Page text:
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In the previous chapter, we looked at RPM's build process from a conceptual level. In this chapter, we will be performing an actual build using RPM. In order to keep things understandable for this first pass, the build will be very simple. Once we've covered the basics, we'll present more real-world examples in later chapters.
RPM requires a set of directories in which to perform the build. While the directories' locations and names can be changed, unless there's a reason to do so, it's best to use the default layout. Note that if you've installed RPM, the build directories are most likely in place already.
The normal directory layout consists of a single top-level directory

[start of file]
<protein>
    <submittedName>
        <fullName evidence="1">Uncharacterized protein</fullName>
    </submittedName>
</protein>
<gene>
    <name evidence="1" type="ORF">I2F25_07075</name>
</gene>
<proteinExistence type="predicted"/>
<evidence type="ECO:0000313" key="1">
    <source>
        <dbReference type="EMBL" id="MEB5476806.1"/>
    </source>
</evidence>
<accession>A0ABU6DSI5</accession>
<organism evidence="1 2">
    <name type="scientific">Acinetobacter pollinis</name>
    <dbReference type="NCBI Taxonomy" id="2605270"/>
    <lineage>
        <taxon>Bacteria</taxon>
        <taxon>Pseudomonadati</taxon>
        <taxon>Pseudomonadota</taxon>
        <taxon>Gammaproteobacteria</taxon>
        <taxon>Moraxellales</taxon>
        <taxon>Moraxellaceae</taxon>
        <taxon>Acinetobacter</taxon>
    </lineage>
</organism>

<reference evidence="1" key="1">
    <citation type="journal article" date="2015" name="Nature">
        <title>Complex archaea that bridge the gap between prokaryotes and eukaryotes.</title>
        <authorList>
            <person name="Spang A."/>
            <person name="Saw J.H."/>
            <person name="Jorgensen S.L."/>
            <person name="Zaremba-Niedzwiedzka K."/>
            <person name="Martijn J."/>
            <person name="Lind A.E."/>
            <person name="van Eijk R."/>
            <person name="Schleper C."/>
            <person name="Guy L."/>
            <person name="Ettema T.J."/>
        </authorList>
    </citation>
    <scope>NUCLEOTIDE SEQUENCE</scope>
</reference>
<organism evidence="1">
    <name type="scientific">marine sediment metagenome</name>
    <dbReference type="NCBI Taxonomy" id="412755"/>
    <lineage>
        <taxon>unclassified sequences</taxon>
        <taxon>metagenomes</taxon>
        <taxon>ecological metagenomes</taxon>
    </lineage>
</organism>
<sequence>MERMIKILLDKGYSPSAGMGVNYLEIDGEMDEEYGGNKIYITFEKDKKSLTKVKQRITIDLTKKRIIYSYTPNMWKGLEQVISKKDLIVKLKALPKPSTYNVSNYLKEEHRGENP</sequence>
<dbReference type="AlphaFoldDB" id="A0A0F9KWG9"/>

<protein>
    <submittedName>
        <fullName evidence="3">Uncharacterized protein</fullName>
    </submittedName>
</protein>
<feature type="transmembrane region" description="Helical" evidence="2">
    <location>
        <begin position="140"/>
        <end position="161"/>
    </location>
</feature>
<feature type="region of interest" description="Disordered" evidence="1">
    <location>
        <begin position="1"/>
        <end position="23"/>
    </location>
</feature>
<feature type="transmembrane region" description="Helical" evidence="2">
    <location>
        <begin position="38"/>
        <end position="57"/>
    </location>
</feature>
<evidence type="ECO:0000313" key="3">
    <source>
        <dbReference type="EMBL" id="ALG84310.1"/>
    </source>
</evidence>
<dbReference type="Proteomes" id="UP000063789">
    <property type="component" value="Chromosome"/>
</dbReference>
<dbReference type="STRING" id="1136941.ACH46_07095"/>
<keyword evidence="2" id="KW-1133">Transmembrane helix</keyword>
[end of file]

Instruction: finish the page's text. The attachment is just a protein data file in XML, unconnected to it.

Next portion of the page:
(The default name is
/usr/src/redhat), with five
subdirectories. The five subdirectories and their functions are:
/usr/src/redhat/SOURCES— Contains the original sources, patches, and icon files.
/usr/src/redhat/SPECS— Contains the spec files used to control the build process.
/usr/src/redhat/BUILD— The directory in which the sources are unpacked, and the software is built.
/usr/src/redhat/RPMS— Contains the binary package files created by the build process.
/usr/src/redhat/SRPMS— Contains the source package files created by the build process.
BUILDdirectory be part of a filesystem with sufficient free space to build the largest package expected. Here is a directory listing showing a typical build directory tree:
Now that we have the directories ready to go, it's time to prepare for
the build. For the remainder of this chapter, we'll be building a
fictional piece of software known as
In reality, this software is a mercilessly hacked version of
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